Unleash your child

Don’t you hate it when you see parents toting their children through a park while tethering them to a leash?  At least I do.

Did you know there’s a good chance that you are doing the same thing?  Yes, the same thing.  Except the leash is inside you, and that child is your inner child.

Yesterday I wrote about how kids can ask the funniest questions about our world.  Why this, and how come that.  You were once that same child.

There’s a good chance that you were also treated like other children, told to wait, told to never mind, and told that it was just the way it was.  There’s another good chance that you hid your inner optimism, curiosity, and enthusiasm from your parts all the way till you went away to college.  There you allowed it to express itself again in new ways.

You probably took courses like English, or Psychology, or even Philosophy, in an attempt to get a better understanding about our world; your world; yourself.

It didn’t work, did it?

Faced with the pressures of family, reality, economy, and survival, you have grown the way almost everyone else has grown – into a common sense individual who no longer asks silly questions.

But that child is still a part of you.  Look inside.  Don’t you still wonder where sneezes come from?  Why we sleep?  Why baby bunnies are so cute?  Why their tails are white and round?  Or why their poop is so tiny, round, and black?

Let your child out.  Ask questions.  It’s the only way we’re going to get out of this mess.

 

 

Listening is hard to do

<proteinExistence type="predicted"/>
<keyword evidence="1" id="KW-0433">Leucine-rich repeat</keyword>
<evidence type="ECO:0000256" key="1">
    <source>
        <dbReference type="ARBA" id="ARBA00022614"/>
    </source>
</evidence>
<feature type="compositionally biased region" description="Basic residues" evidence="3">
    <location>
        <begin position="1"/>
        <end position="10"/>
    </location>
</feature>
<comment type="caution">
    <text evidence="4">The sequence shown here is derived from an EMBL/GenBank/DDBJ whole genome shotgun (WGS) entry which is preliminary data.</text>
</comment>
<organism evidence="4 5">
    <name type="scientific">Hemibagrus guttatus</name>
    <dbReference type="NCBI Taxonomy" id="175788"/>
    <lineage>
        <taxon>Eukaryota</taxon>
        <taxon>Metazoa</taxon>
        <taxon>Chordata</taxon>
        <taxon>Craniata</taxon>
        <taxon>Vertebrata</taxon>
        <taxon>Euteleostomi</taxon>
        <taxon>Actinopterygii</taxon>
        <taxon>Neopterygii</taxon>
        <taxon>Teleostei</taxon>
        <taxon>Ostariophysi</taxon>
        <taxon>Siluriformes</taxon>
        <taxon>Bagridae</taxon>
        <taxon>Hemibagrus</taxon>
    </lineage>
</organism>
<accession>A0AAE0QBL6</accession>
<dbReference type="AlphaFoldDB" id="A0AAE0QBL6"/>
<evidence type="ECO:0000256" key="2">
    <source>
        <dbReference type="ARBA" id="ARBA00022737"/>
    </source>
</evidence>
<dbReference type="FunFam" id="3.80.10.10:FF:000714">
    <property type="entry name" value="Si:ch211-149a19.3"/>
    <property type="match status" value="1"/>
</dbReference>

They say that we are all born with two ears and one mouth.  But it seems that most of the people we meet act as if they have two mouths and only one ear.  How many times have you been with a friend who gets a call on their phone.  Instantly their one ear is attached to the phone, yet they are talking to you and the other person.

Listening is behavior.  And it’s time I heard something from all of you.  I’ve got tons of questions, a few billion questions (they don’t weigh as much), and some fairly good observations.  And writing these down now and then is not only good exercise for me, but it keeps the old neurons on their toes.  Did you know neurons have toes?

So it’s time to listen.  What do YOU think about all this sort of behavior stuff?  Do you have questions?  I know you did, once upon a time.  When we’re young we bother our parents with all sorts of bothersome questions.  They typically tell us to go away or not worry about it.  Do you remember any of those questions?  I’d like to hear them and maybe, together, we can figure out some answers.

Maybe it’s not as hard as we think.